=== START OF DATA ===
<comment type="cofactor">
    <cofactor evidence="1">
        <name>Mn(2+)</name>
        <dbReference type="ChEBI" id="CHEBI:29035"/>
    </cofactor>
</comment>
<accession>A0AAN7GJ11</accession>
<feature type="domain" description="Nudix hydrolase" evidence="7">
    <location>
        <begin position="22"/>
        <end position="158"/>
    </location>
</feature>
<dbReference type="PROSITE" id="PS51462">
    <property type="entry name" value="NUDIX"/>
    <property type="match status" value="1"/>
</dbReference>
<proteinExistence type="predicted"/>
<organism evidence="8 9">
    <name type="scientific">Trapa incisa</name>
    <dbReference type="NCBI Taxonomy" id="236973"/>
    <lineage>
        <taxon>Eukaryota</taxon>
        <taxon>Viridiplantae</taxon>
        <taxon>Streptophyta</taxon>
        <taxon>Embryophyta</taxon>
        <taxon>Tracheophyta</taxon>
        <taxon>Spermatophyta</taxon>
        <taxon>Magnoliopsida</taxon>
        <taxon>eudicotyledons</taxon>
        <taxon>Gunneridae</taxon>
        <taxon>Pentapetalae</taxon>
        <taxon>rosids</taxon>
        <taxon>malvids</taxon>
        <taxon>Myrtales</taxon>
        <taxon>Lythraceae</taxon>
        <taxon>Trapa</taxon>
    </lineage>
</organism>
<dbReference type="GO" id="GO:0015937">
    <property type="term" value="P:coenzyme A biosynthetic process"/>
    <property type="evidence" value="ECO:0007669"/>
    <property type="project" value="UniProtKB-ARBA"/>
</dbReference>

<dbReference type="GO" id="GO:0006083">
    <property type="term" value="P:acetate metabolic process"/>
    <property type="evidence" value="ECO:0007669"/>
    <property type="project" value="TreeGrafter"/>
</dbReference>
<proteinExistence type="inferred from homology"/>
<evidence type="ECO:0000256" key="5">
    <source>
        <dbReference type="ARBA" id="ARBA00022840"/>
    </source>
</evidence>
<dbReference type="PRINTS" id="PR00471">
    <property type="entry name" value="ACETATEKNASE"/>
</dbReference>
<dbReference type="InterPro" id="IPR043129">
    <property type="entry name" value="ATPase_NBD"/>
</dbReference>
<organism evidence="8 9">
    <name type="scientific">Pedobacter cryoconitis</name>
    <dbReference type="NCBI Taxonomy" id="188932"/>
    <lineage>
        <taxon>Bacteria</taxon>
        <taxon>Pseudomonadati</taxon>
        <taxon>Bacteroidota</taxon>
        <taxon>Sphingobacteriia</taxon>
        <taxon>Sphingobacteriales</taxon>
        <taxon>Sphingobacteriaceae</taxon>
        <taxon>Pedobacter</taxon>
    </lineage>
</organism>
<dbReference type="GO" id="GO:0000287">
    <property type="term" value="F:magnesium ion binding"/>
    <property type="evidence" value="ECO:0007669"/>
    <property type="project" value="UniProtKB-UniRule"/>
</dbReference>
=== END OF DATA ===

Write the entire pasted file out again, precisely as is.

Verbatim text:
<comment type="cofactor">
    <cofactor evidence="1">
        <name>Mn(2+)</name>
        <dbReference type="ChEBI" id="CHEBI:29035"/>
    </cofactor>
</comment>
<accession>A0AAN7GJ11</accession>
<feature type="domain" description="Nudix hydrolase" evidence="7">
    <location>
        <begin position="22"/>
        <end position="158"/>
    </location>
</feature>
<dbReference type="PROSITE" id="PS51462">
    <property type="entry name" value="NUDIX"/>
    <property type="match status" value="1"/>
</dbReference>
<proteinExistence type="predicted"/>
<organism evidence="8 9">
    <name type="scientific">Trapa incisa</name>
    <dbReference type="NCBI Taxonomy" id="236973"/>
    <lineage>
        <taxon>Eukaryota</taxon>
        <taxon>Viridiplantae</taxon>
        <taxon>Streptophyta</taxon>
        <taxon>Embryophyta</taxon>
        <taxon>Tracheophyta</taxon>
        <taxon>Spermatophyta</taxon>
        <taxon>Magnoliopsida</taxon>
        <taxon>eudicotyledons</taxon>
        <taxon>Gunneridae</taxon>
        <taxon>Pentapetalae</taxon>
        <taxon>rosids</taxon>
        <taxon>malvids</taxon>
        <taxon>Myrtales</taxon>
        <taxon>Lythraceae</taxon>
        <taxon>Trapa</taxon>
    </lineage>
</organism>
<dbReference type="GO" id="GO:0015937">
    <property type="term" value="P:coenzyme A biosynthetic process"/>
    <property type="evidence" value="ECO:0007669"/>
    <property type="project" value="UniProtKB-ARBA"/>
</dbReference>

<dbReference type="GO" id="GO:0006083">
    <property type="term" value="P:acetate metabolic process"/>
    <property type="evidence" value="ECO:0007669"/>
    <property type="project" value="TreeGrafter"/>
</dbReference>
<proteinExistence type="inferred from homology"/>
<evidence type="ECO:0000256" key="5">
    <source>
        <dbReference type="ARBA" id="ARBA00022840"/>
    </source>
</evidence>
<dbReference type="PRINTS" id="PR00471">
    <property type="entry name" value="ACETATEKNASE"/>
</dbReference>
<dbReference type="InterPro" id="IPR043129">
    <property type="entry name" value="ATPase_NBD"/>
</dbReference>
<organism evidence="8 9">
    <name type="scientific">Pedobacter cryoconitis</name>
    <dbReference type="NCBI Taxonomy" id="188932"/>
    <lineage>
        <taxon>Bacteria</taxon>
        <taxon>Pseudomonadati</taxon>
        <taxon>Bacteroidota</taxon>
        <taxon>Sphingobacteriia</taxon>
        <taxon>Sphingobacteriales</taxon>
        <taxon>Sphingobacteriaceae</taxon>
        <taxon>Pedobacter</taxon>
    </lineage>
</organism>
<dbReference type="GO" id="GO:0000287">
    <property type="term" value="F:magnesium ion binding"/>
    <property type="evidence" value="ECO:0007669"/>
    <property type="project" value="UniProtKB-UniRule"/>
</dbReference>